Adoptive Couple v. Baby Girl

By: Molly McDonough
Blog Category: Racial Implications of Recent Supreme Court Decisions

On June 25, 2013, the Supreme Court of the United States issued a 5-4 decision in Adoptive Couple v. Baby Girl.  In this case, Biological Father, a member of the Cherokee Nation, informed Birth Mother that he would agree to relinquish his parental rights. Birth Mother put Baby Girl, 1.2 percent Indian, up for adoption and selected Adoptive Couple, a non-Indian couple. During the adoption proceedings, Biological Father sought custody and stated he did not consent to the adoption.

Under the Indian Child Welfare Act (ICWA), Indian parent’s rights were not to be terminated, but in the event their parental rights were terminated, the adoption placement preferences would apply. These preferences require Indian children to be placed with family, tribal members, or another Indian family before other possible placement.  The Supreme Court held that ICWA does not apply where the Indian parent never had custody of the child. In this case, Biological Father should not have been able to invoke the ICWA because he had never had custody of the Baby Girl. The Court also ruled that the adoption placement preferences are inapplicable in cases where no alternative party has sought to adopt the child.  In this case, Baby Girl’s paternal grandparents or other members of the Cherokee Nation never filed for adoption. The Court reversed and remanded the case back to the lower courts to determine Baby Girl’s placement using state law and the Supreme Court’s interpretation of ICWA.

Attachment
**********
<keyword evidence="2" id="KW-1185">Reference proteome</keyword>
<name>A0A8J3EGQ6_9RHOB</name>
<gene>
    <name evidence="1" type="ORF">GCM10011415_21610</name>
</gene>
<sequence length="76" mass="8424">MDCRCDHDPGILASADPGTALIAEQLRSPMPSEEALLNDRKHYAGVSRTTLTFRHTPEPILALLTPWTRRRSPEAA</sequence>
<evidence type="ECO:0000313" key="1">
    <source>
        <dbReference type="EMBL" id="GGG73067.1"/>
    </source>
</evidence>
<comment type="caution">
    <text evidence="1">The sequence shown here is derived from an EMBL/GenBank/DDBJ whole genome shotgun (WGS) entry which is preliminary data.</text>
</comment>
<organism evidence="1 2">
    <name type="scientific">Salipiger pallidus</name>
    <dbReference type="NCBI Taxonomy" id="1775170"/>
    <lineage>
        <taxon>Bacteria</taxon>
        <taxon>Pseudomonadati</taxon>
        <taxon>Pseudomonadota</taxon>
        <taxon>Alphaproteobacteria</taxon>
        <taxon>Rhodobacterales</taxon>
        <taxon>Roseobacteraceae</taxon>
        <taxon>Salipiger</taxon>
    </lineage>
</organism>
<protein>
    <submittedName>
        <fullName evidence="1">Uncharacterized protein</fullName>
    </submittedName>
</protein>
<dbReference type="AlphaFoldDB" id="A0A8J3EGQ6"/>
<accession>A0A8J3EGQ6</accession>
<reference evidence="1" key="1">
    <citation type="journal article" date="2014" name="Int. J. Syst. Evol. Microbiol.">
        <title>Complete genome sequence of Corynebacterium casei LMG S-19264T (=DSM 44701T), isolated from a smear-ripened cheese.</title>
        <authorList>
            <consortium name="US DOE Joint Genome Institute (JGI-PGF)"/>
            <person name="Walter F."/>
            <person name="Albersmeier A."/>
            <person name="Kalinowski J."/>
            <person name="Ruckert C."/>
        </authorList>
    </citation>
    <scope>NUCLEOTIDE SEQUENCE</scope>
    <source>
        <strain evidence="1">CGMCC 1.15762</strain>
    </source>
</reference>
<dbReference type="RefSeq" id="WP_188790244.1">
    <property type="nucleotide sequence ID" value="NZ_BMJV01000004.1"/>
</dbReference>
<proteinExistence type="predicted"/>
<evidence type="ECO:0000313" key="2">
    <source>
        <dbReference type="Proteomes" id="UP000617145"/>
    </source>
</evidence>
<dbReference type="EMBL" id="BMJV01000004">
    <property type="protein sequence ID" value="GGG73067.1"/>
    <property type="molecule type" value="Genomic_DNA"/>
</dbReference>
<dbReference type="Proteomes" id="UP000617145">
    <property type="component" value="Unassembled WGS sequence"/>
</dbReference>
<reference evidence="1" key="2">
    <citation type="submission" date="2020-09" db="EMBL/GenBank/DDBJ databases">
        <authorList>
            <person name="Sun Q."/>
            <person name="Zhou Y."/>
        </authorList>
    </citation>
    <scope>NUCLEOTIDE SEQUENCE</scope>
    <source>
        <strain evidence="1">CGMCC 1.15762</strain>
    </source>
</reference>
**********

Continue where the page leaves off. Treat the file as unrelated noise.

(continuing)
On July 8, 2013, Biological Father’s stepmother and Baby Girl’s paternal grandparents filed to adopt Baby Girl. Now, the lower courts will be faced with the issue of whether the ICWA is inapplicable when there is no alternative party who has formally sought to adopt the child before the commencement of the alternative adoption proceedings or if the ICWA can become applicable during any point of the proceedings. Since there is now a placement preference for Baby Girl, it seems likely that she may have to leave the custody of Adoptive Couple to be placed with the Cherokee Nation.

The opinions expressed herein are strictly those of the author and do not necessarily reflect the opinions of the Widener Journal of Law, Economics & Race. 
___________________________________________

Sources:

Adoptive Couple v. Baby Girl, No. 12-399, 2013 U.S. LEXIS 4916 (2013).

Adoptive Couple v. Baby Girl: Information and Resources, National Indian Child Welfare Association (2013), available at http://www.nicwa.org/BabyVeronica/.

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